Why Chinese real estate investment in Australia is falling

Pig-shaped sculpture lights up Circular Quay in Sydney for 2019 Chinese New Year celebrations. katacarix/Shutterstock

Chinese investment in Australian real estate stood at AUD12.7 billion (USD9 billion) in 2017-18, down 17 percent from the AUD15.3 billion recorded in the previous year, data from Australia’s latest annual Foreign Investment Review Board report showed.

That still leaves China accounting for one out of every four dollars of foreign real estate investment in the country, pointed out leading Chinese property portal Juwai.com.

“While Chinese demand for residential real estate has fallen, China still accounts for a majority of residential real estate approvals,” said Carrie Law, CEO and Director of Juwai.com, also known as the international real estate partner to Chinese online giant Tencent.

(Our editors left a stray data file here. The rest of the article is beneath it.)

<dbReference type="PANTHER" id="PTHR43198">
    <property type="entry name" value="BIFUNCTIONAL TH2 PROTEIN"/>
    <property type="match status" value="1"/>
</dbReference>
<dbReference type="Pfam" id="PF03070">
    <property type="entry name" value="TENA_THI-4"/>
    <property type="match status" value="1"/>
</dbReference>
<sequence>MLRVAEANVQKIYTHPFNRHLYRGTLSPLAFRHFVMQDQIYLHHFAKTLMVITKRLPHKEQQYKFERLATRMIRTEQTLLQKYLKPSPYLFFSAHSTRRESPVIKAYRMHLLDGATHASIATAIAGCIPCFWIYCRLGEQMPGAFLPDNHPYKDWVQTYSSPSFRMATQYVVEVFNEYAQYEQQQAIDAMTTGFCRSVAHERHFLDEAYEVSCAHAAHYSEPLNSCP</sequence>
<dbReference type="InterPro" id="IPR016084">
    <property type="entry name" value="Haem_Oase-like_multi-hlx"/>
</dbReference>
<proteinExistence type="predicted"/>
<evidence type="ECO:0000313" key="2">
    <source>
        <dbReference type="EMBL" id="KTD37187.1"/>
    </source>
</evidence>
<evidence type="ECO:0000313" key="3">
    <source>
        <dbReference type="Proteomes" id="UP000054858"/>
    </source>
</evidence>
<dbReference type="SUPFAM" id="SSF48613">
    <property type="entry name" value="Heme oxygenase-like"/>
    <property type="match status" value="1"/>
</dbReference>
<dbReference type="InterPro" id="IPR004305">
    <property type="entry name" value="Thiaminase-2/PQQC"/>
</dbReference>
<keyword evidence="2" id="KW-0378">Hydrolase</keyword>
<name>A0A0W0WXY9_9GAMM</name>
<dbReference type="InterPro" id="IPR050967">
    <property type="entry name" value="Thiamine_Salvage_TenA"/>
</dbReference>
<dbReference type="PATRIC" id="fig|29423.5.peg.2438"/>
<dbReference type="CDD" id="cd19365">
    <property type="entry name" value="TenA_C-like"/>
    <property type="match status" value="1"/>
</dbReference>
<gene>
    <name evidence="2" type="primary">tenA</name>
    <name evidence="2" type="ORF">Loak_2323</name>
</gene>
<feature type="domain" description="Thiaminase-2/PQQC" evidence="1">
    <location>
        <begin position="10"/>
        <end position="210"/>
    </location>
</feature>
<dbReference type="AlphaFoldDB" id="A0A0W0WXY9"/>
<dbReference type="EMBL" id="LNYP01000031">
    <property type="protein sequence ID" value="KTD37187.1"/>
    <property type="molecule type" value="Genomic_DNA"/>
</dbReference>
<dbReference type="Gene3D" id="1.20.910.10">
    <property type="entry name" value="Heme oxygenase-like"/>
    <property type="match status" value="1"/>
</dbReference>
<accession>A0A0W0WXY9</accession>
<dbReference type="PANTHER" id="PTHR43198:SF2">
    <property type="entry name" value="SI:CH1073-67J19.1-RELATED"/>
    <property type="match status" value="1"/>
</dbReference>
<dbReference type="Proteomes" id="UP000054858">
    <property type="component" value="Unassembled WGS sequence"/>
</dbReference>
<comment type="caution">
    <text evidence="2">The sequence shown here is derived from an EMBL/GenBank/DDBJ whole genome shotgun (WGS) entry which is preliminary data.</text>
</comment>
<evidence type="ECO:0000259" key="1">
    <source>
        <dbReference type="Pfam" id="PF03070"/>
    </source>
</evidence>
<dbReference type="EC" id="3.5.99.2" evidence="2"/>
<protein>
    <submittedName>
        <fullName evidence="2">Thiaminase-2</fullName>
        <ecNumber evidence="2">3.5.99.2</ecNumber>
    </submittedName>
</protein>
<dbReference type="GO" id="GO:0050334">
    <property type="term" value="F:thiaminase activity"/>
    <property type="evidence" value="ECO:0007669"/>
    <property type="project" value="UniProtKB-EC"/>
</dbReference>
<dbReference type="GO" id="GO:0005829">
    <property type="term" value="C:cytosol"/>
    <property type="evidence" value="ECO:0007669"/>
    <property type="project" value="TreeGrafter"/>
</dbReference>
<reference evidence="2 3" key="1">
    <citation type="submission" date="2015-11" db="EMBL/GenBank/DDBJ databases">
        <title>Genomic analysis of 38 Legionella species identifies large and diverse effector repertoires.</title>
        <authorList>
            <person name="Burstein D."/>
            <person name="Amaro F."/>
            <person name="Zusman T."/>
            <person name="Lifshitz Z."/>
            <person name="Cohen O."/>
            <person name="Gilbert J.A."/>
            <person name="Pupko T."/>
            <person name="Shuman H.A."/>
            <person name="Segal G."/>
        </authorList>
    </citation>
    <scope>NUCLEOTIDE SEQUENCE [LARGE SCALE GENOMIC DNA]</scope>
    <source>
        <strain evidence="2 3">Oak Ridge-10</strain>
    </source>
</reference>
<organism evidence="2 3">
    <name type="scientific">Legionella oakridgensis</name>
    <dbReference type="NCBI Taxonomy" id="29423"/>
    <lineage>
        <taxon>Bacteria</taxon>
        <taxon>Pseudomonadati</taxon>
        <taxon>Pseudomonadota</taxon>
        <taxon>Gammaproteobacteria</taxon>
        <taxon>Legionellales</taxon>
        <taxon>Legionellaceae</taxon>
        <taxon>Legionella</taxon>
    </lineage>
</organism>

“Chinese buying in 2017-18 was most impacted by three factors: the unexpected canceling of promised mortgage loans by Australian banks, higher foreign stamp duty taxes, and capital controls making it more difficult to move money from China,” she added.

After the US, China was the second largest source of foreign investment capital across all sectors in Australia. China plowed AUD23.7 billion in investment during the 2017–18 period, down from AUD38.9 billion in 2016–17.

Approved investments across all sectors in Australia from the US hit AUD36.5 billion in 2017-18.

Real estate constituted the second biggest investment sector in Australia. The sector accounted for 32 percent of all foreign investment, second only to services that took 39 percent and above mining (minerals) that comprised 10 percent.

Victoria received 46 percent or majority of approved residential real estate investments, trumping New South Wales with 23 percent and Queensland with 17 percent.

“Barring significant changes in the economic or policy environment, we believe Chinese buyer growth in 2019 will be flat and this group will continue to account for the largest share of all foreign buyer purchases, or about 22 percent of all foreign buying,” Law said.

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